The day has finally come, Nintendo Switch gamers. The Nintendo Switch Online service is finally launching, so you can no longer enjoy that sweet free online gaming you've been doing with Splatoon 2, Super Mario Kart 8, and other first party titles.
Let's pour one out to the free online play, fellas.
However, fret not! Online play is still available, but at a cost. Fortunately, it's still not as expensive as a PlayStation Plus or Xbox Live membership, so there's that. But if you want to gauge whether it's something you can live without or not, then it's wise to sign up for the trial.
Here's how to do it.
- Prime your Nintendo Switch
- Link your Nintendo account
- Sign up for Nintendo Switch Online with trial
Prep your Nintendo Switch
In order to get access to Nintendo Switch Online, you'll need to make sure that your Nintendo Switch is on the latest software. You'll need to have system version 6.0 installed.
- Go to the console Settings, then find System in the side bar.
Check what your version is at the top. If there's an update available, the console tells you.
- Select System Update, and then select Update. The system will download the version update and then install it, automatically, closing any suspended software.
Once the system reboots, you're going to be prompted to update your Joy-Cons and other controllers as well.
- Now you're on system version 6.0, so you're good to go!
Link your Nintendo account
To use the Nintendo Switch Online service, you must link your Nintendo account to your Switch user profile. This is crucially important, because you won't be able to unlink after Sept. 18, 2018.
You can review if your profiles are linked to Nintendo accounts by doing the following:
1. On the Nintendo Switch, go to the user's My Page, then User Settings, and then select Link Nintendo Account. If you already have an account linked, you'll see the email address associated with the account instead. 2. There are several ways to link a Nintendo Account if you didn't already. You can do so through Facebook, Twitter, Google Plus, or just the straightforward Nintendo Network ID.
3. Once you connect, just input a few more details about yourself and you're good to go. 4. Remember, you cannot unlink from now on, so choose carefully. 5. If you have multiple user profiles on a single console, make sure that they're all linked to the correct Nintendo accounts.
Sign up for Nintendo Switch Online with trial
After all of the above is done, you'll want to head on over to the eShop.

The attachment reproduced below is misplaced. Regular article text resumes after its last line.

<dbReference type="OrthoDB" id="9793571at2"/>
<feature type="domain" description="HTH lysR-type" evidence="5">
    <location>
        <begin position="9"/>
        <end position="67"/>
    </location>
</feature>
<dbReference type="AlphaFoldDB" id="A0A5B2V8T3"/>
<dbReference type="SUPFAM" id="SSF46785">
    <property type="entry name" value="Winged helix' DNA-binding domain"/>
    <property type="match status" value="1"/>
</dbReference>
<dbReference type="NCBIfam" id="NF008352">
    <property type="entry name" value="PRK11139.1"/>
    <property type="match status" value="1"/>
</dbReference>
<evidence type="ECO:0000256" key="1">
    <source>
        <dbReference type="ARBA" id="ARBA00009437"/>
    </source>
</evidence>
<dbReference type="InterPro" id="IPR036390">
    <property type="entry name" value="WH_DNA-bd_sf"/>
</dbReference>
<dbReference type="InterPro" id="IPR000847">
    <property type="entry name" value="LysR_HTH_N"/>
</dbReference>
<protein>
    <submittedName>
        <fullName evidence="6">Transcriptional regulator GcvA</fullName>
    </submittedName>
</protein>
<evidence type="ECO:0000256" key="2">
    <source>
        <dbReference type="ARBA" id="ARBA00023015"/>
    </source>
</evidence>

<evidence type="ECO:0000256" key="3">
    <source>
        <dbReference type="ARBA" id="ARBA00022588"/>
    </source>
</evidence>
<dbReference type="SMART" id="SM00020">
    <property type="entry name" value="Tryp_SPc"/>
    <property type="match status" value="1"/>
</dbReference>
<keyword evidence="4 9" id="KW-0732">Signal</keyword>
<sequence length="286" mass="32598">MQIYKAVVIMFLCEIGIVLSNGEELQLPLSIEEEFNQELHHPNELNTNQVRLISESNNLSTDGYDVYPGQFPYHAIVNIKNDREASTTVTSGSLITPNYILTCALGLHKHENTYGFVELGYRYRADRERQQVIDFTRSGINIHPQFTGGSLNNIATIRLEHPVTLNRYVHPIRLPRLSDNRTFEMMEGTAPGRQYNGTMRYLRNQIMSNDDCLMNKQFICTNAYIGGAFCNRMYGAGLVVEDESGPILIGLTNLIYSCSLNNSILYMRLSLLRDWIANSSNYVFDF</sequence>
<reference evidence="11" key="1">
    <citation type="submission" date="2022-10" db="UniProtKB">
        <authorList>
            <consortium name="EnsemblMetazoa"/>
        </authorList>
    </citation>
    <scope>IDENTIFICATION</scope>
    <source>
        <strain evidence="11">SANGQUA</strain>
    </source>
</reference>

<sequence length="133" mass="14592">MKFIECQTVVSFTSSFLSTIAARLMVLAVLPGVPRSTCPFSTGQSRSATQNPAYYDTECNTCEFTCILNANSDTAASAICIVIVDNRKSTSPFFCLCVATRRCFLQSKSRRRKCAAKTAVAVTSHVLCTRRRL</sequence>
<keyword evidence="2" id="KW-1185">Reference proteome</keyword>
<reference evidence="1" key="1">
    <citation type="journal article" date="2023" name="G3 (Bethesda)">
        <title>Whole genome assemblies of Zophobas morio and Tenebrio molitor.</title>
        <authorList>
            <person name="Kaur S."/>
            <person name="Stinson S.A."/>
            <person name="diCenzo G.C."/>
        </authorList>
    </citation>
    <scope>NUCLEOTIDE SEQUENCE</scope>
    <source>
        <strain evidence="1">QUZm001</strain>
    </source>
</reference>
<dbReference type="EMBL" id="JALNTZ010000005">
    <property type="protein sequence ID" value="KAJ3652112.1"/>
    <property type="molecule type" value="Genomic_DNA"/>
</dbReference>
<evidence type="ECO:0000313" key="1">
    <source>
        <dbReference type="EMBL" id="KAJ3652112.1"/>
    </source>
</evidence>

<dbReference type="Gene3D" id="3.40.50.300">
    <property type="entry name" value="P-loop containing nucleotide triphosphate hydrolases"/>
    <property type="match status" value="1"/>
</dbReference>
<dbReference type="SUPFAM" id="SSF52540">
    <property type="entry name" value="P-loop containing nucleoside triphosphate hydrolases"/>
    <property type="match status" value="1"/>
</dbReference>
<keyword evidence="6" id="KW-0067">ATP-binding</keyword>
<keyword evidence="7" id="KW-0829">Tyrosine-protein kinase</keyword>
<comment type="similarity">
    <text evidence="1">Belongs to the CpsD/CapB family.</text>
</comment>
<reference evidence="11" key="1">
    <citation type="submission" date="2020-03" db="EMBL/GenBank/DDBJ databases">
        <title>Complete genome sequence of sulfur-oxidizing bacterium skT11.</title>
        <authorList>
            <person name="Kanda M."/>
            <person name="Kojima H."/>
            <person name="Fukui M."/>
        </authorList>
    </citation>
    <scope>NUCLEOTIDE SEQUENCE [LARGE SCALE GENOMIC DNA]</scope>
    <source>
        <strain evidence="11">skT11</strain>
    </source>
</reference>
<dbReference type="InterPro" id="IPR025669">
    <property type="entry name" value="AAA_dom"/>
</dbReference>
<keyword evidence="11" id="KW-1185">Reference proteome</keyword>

- Launch the eShop. Make sure you select the correct user profile that you want to sign up with.
- Select Nintendo Switch Online from the side panel menu.
You'll see a large banner advertising the online service. Click on Membership Options to view the different pricing plans for individuals and the family membership.
- You'll see a large button that says 7-Day trial. Click on it and then you'll see the information on the free 7-day trial, after which you'll be billed automatically for a monthly subscription at $3.99 per month.
- You'll have to enter a payment method to get the trial going, as Nintendo will automatically bill you once the trial period is over. This can be done with a credit card, PayPal, or wallet funds already on your account.
- If you don't want to keep the online service, you'll need to make sure to cancel before the trial period is over. You'll also want to cancel if you want to purchase the service in increments of 3-months or a year at a time, or if you intend to get a Family Plan.
Get your game on
Unfortunately, if you plan on playing any games online on your Nintendo Switch, you're going to need Nintendo Switch Online. This includes third-party games, such as Monster Hunter Generations Ultimate, Doom, and Ultra Street Fighter II.
The Nintendo Switch Online service not only enables online play for most games, but you get unique experiences for classic NES games, cloud saves, and exclusive offers for subscribers. And all of this is still cheaper than PlayStation Plus and Xbox Alice memberships.
Are you signing up for Nintendo Switch Online? What are your thoughts on now having to pay to play online? Sound off in the comments!
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